European Union €10 million (US$ 14 million) injection boosts Zimbabwe’s Essential Medicines Support Programme
Harare, 12 September, 2011- The European Union (EU) today signed a grant for €10 million (US$ 14 million) with UNICEF, in support of the Essential Medicines Support Programme in Zimbabwe. This contribution will improve the quality of life for the Zimbabwean population through the delivery of life saving health services to the poor and vulnerable members of society, which largely constitute women and children.
The ceremony was presided over by the Minister of Health and Child Welfare, Dr. Henry Madzorera; the European External Action Service (EEAS) Managing Director for Africa, Mr. Nicholas Westcott; and by the UNICEF Country Representative, Dr. Peter Salama.
This significant contribution will ensure that 80% of essential medicines are available through the procurement and distribution to existing primary and secondary healthcare facilities in Zimbabwe.
Zimbabwe is recovering from a period that saw a deterioration of all basic social services, particularly the health sector. Women and children bore the brunt of this as was evidenced in the Situational Analysis on the Status of Women and Children’s Rights in Zimbabwe Report, 2005-2010, which documented the marked increase in infant mortality rates mainly due to a lack of maternal and neo-natal care; and an increase in under five mortality due to AIDS and other preventable diseases such as pneumonia, diarrhoea and measles.
Since 2008, the EU has extended its support to the Essential Medicines Support Programme through a multi donor fund that has managed to provide more than 80% of the country’s annual medical and surgical needs. The contribution has resulted in 82.5% of the primary health care facilities having 80% of the much needed essential medicines available. This virtually means that there are no stock outs of essential medicines in 2011, thus enabling Zimbabweans to enjoy the right to quality health care.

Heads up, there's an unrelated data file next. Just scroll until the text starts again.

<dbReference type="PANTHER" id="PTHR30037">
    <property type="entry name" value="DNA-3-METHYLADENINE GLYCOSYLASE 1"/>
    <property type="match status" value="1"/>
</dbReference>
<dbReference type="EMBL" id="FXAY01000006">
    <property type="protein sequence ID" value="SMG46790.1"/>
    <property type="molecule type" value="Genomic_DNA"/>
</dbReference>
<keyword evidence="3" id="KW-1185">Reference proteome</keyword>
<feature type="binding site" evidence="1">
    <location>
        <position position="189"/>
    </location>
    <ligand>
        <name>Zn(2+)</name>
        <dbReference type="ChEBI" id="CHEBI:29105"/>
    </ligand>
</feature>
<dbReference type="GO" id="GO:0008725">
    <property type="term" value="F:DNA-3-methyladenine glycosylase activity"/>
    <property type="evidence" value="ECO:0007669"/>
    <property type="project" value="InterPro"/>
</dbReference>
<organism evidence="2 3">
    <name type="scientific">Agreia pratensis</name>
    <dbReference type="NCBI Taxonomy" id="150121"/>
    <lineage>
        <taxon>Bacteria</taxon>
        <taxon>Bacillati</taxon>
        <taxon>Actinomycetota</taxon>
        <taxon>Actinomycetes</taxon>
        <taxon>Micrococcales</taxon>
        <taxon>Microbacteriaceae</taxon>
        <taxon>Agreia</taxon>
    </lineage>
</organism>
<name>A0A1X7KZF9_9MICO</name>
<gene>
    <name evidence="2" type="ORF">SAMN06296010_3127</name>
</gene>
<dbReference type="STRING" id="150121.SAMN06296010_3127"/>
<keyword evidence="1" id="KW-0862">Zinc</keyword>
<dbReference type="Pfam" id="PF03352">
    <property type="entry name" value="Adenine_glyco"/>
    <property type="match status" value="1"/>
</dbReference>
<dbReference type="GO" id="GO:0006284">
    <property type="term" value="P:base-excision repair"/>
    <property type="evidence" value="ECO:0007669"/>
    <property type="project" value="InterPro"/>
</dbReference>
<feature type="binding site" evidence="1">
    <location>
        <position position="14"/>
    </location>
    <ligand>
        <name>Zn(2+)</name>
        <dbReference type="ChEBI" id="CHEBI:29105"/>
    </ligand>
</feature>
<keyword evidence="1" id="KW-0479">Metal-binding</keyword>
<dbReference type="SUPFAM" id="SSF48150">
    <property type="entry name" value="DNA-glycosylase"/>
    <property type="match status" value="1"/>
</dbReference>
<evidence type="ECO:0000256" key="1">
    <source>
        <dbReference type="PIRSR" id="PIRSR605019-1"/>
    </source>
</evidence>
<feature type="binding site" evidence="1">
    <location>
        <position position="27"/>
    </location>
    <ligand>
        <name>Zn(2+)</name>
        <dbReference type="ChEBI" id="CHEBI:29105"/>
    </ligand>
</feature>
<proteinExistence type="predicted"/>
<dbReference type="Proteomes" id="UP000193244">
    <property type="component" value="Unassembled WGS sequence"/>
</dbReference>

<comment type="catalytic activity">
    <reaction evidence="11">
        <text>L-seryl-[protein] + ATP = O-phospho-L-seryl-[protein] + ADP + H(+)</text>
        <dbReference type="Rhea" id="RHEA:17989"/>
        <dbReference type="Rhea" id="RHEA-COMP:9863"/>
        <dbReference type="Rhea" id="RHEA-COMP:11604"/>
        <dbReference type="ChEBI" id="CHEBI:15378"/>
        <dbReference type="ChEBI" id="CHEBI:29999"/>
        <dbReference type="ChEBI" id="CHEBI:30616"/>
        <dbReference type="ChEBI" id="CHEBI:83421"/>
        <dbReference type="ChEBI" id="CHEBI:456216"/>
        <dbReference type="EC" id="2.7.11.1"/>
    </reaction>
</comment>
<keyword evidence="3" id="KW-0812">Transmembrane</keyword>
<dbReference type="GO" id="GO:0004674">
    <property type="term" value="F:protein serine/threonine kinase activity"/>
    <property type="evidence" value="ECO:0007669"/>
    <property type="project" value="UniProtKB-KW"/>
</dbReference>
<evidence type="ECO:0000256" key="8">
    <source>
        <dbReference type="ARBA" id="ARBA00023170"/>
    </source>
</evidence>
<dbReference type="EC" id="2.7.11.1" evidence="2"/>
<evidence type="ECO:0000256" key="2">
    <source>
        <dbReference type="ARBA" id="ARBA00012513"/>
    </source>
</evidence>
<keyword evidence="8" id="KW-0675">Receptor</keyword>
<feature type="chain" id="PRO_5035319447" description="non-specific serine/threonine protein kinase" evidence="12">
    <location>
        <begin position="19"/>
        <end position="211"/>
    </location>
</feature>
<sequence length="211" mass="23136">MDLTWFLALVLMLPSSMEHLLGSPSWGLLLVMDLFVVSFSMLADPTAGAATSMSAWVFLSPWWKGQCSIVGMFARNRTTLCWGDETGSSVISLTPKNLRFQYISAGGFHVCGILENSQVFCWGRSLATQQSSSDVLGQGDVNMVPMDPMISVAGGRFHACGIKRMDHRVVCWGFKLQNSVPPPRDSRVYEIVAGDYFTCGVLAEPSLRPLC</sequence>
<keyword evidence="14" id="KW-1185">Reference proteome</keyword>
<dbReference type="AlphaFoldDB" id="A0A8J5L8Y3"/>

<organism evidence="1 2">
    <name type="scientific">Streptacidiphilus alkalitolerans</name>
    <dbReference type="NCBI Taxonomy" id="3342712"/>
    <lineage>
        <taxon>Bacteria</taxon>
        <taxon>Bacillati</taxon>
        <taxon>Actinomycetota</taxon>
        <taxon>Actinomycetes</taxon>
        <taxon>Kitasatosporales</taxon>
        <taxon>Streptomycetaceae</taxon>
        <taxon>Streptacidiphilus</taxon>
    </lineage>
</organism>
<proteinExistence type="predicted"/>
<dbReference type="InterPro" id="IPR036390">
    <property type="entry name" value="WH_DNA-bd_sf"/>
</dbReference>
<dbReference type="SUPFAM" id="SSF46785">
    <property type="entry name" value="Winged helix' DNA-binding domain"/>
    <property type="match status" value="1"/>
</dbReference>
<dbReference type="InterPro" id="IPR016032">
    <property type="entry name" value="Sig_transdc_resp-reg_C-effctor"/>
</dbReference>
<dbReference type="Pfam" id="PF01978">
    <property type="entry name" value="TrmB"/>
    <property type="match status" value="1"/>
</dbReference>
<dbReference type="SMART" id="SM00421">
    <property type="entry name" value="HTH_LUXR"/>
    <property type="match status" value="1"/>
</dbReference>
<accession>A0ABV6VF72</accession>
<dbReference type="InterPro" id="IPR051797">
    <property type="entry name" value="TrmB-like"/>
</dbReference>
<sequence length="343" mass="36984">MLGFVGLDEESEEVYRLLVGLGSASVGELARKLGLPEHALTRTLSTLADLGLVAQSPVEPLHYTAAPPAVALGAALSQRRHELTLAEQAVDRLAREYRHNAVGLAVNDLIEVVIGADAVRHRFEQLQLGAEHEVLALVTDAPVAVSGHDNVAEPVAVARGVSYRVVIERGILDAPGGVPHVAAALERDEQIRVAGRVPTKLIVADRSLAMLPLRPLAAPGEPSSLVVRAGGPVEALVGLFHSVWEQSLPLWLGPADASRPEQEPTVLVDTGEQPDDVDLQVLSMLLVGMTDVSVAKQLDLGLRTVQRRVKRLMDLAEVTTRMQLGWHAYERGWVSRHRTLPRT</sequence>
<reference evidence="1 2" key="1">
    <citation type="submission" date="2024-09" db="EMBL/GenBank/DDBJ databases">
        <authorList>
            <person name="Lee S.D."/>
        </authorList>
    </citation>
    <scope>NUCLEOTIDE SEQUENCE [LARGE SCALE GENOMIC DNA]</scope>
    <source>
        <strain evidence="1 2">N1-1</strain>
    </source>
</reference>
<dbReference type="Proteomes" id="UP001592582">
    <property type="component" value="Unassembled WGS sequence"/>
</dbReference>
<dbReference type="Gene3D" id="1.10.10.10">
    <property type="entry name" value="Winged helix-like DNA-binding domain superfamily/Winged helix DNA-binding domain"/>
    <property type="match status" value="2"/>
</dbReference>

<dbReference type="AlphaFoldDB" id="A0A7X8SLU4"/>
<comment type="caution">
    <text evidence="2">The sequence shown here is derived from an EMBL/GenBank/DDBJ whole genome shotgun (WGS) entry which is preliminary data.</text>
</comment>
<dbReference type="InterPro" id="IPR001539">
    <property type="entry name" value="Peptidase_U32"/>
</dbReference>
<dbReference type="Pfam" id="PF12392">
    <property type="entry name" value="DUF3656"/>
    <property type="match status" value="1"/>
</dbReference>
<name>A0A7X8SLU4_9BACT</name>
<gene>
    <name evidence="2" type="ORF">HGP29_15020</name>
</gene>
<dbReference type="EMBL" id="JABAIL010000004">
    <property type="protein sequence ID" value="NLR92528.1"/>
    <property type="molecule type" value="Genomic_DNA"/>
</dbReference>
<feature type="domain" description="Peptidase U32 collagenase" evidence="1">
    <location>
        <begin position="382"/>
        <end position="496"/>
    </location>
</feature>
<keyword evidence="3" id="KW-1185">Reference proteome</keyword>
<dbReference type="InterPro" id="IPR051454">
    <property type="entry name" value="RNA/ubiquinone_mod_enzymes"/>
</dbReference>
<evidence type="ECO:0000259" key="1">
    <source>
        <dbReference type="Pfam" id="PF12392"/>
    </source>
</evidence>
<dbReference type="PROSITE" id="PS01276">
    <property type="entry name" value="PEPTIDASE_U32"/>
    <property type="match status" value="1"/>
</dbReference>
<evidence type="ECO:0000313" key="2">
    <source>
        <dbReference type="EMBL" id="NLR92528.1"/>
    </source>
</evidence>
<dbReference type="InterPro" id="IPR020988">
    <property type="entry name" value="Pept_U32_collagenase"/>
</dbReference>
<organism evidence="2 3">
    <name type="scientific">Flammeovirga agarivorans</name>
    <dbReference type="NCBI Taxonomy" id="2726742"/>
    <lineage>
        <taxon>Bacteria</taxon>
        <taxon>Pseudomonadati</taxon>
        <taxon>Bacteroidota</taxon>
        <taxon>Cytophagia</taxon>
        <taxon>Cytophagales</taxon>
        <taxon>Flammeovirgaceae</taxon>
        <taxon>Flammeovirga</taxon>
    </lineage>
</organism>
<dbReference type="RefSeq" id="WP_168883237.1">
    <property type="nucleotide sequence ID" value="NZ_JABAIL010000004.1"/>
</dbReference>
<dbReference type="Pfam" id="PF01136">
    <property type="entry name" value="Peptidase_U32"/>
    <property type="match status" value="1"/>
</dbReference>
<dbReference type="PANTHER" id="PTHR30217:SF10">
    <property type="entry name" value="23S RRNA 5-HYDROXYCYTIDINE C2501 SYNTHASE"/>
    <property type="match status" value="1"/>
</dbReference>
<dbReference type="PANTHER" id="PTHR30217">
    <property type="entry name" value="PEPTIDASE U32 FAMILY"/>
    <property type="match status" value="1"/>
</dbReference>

“We acknowledge and are grateful to the EU for its continued commitment to the People of Zimbabwe,” said UNICEF Representative, Dr. Peter Salama. “To date, the EU has contributed 18 million Euro (US$25.5 million) towards the Essential Medicines Support Programme. This will help in ensuring that the health related Millennium Development Goals are reached.”
The Essential Medicines Support Programme also provides technical support to strengthen the institutional capacity of the Ministry of Health and Child Welfare, NatPharm, and The Directorate of Pharmacy Services, to enable effective and efficient oversight and management in the procurement, distribution and monitoring of essential medicines to health facilities.
“Our health delivery system is on the road to recovery,” said the Minister of Health, Dr. Madzorera. “, We hope that soon, every Zimbabwean will be able to exercise the basic human right of access to quality health care”.
Over the years, the EU has made significant technical and financial contributions to the Government of Zimbabwe through UNICEF. In addition to other interventions, the EU contributed through UNICEF: US$10,1 million towards the Education Transition Fund, which has re-invigorated the education sector; another US$13.5 million towards the Programme of Support (PoS) for the National Action Plan I that saw increased access to basic social services for 527 000 orphans and vulnerable children; and US$7.9 million to the Water, Sanitation and Hygiene (WASH) programme towards the emergency response and risk reduction programmes; and rehabilitation of water and sewage systems.
“The EU pledges to continue to support the People of Zimbabwe,” said the EEAS Managing Director for Africa, Dr. Westcott. ”Since 2002, the European Commission and the Member States have provided over US$ 1.5 billion to support the People of Zimbabwe and we intend to continue our support. We have just approved another allocation of € 30 million (US$ 52 million), of which an important part will contribute to a further improvement of social services in Zimbabwe.”
The Essential Medicines Support Programme is a joint multi-donor collaboration with contributions from the EU, the United Kingdom and other donors. Since 2008, the EU has contributed US$25.5 million while the United Kingdom Government has contributed US$32, 9 million. Other contributors include the Governments of Australia, Canada and Ireland. The Programme was established in in 2008 in response to the critical shortage of vital and essential medicines in Zimbabwe’s National Health System. As a result of partnerships between the Inclusive Government and donors, more families in Zimbabwe enjoy access to improved health care services.
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Micaela Marques de Sousa,